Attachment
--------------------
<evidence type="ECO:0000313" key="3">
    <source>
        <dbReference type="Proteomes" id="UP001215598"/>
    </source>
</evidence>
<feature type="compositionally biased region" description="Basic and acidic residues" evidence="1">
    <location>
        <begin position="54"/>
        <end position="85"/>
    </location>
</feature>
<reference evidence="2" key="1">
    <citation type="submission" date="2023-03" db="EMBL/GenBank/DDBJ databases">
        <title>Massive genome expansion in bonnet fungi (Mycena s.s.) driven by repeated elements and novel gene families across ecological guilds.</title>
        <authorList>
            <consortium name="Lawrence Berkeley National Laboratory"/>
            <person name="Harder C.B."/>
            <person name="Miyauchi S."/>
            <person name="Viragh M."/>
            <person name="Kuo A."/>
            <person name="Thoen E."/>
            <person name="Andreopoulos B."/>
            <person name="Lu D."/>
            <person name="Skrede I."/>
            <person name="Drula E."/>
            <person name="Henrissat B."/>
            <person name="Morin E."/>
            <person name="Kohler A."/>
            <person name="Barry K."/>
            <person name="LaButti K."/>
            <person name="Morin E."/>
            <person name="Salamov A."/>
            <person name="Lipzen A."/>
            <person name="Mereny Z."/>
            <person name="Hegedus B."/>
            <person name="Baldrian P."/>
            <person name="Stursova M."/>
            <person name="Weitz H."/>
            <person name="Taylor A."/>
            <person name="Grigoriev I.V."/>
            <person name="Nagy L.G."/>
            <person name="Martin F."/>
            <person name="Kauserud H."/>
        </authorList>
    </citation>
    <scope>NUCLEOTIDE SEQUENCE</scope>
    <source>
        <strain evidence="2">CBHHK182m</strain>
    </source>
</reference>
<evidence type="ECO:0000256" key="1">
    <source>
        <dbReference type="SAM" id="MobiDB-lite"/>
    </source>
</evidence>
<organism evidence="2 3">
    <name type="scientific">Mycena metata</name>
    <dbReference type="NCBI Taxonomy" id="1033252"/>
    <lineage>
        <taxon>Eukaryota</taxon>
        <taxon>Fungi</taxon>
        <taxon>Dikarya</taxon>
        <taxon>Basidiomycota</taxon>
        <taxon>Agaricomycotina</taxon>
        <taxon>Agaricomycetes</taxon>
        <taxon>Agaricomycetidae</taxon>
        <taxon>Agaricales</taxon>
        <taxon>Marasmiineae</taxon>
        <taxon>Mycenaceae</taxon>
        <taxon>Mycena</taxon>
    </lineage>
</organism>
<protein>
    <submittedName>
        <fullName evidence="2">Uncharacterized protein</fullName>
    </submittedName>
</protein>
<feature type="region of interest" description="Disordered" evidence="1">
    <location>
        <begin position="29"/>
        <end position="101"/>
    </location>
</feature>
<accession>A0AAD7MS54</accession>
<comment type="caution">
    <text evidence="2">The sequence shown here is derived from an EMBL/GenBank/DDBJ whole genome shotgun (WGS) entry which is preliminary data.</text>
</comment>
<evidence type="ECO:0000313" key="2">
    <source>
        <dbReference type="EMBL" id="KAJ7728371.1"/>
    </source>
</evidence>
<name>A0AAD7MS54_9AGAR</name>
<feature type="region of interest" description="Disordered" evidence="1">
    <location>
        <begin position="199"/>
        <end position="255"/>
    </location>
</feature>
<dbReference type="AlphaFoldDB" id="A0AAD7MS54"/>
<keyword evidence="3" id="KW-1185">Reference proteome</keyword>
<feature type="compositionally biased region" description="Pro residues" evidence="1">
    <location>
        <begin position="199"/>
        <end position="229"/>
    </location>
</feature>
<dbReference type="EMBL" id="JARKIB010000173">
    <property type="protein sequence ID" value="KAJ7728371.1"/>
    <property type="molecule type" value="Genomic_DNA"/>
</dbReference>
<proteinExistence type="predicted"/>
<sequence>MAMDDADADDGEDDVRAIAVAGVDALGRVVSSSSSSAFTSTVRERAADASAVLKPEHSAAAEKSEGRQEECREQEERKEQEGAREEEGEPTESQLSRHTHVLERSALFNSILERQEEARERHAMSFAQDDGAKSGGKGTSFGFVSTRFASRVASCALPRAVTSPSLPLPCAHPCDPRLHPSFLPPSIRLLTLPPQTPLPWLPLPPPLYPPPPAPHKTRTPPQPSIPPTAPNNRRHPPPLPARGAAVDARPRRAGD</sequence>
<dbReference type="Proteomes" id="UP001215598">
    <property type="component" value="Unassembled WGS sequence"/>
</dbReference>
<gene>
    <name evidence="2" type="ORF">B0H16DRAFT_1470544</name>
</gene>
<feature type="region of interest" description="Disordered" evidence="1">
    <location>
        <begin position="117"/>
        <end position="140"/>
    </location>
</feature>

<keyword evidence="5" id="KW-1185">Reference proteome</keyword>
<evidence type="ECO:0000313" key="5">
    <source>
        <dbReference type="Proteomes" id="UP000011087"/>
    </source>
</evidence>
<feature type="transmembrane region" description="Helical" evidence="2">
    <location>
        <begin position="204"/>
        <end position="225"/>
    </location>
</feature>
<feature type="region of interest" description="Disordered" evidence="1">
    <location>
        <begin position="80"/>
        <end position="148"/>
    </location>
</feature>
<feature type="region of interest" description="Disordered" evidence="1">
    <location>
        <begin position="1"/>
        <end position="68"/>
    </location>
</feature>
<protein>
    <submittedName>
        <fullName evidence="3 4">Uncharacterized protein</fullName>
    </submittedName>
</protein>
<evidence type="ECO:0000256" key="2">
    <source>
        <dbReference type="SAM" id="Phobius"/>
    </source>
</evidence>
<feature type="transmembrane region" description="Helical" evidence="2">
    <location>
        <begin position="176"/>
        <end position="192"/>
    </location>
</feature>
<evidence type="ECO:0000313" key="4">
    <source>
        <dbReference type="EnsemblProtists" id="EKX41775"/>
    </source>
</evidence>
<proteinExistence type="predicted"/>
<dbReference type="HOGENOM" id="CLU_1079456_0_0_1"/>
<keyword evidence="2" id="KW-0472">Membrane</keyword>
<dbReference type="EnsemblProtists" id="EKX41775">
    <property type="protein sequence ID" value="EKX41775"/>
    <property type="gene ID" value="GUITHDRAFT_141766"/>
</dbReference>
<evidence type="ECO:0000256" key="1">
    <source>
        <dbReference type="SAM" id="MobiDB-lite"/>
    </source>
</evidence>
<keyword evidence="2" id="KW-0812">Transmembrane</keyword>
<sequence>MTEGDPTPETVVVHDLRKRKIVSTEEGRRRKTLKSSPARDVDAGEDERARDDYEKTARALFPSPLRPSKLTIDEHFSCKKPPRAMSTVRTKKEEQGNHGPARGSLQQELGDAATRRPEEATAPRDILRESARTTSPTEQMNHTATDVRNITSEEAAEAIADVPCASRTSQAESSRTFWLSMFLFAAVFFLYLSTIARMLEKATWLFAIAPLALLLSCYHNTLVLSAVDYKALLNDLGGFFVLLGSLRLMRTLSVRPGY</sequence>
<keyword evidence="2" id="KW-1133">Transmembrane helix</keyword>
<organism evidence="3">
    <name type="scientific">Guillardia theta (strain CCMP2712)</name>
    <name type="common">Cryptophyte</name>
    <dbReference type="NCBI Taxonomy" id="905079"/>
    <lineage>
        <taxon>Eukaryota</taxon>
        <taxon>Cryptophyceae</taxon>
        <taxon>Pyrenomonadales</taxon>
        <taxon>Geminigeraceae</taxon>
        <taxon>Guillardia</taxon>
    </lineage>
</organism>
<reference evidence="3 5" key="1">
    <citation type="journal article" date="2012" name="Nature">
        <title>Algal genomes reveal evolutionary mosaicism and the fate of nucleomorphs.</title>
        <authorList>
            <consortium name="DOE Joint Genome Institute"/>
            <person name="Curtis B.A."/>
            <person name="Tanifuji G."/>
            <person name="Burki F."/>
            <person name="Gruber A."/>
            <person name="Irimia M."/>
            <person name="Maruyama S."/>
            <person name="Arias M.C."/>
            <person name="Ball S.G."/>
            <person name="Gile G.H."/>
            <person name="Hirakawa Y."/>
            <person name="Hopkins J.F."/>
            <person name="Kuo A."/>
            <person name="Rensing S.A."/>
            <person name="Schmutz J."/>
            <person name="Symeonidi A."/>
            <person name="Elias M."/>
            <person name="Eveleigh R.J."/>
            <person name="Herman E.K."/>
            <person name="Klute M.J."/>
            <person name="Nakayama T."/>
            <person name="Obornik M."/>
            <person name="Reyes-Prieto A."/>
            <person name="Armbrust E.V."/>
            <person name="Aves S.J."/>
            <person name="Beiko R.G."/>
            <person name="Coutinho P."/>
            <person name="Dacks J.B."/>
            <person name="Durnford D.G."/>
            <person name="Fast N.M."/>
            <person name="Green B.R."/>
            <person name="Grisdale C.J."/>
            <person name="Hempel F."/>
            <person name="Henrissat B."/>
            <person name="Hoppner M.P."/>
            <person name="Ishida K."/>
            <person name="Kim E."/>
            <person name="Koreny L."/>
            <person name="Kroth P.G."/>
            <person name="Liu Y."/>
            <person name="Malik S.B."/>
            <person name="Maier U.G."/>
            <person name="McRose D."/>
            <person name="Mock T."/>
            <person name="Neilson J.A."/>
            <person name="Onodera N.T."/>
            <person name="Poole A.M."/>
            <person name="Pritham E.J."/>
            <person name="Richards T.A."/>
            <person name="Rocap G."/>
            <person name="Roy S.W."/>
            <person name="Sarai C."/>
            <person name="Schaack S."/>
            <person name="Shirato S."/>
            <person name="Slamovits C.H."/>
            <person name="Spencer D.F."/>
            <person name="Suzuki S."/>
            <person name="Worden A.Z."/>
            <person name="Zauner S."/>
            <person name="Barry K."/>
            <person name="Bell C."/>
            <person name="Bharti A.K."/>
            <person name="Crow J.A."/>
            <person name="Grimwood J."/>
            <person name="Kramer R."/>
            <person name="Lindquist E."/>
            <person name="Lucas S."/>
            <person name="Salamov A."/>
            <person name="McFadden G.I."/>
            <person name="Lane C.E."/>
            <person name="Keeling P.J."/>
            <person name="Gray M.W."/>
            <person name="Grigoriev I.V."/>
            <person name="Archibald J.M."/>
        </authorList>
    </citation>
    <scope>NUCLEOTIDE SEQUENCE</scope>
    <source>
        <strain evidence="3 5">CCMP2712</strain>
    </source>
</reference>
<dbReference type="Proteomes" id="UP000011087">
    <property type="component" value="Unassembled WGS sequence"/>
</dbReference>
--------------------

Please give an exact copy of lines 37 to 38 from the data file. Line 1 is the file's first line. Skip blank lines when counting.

            <person name="Stursova M."/>
            <person name="Weitz H."/>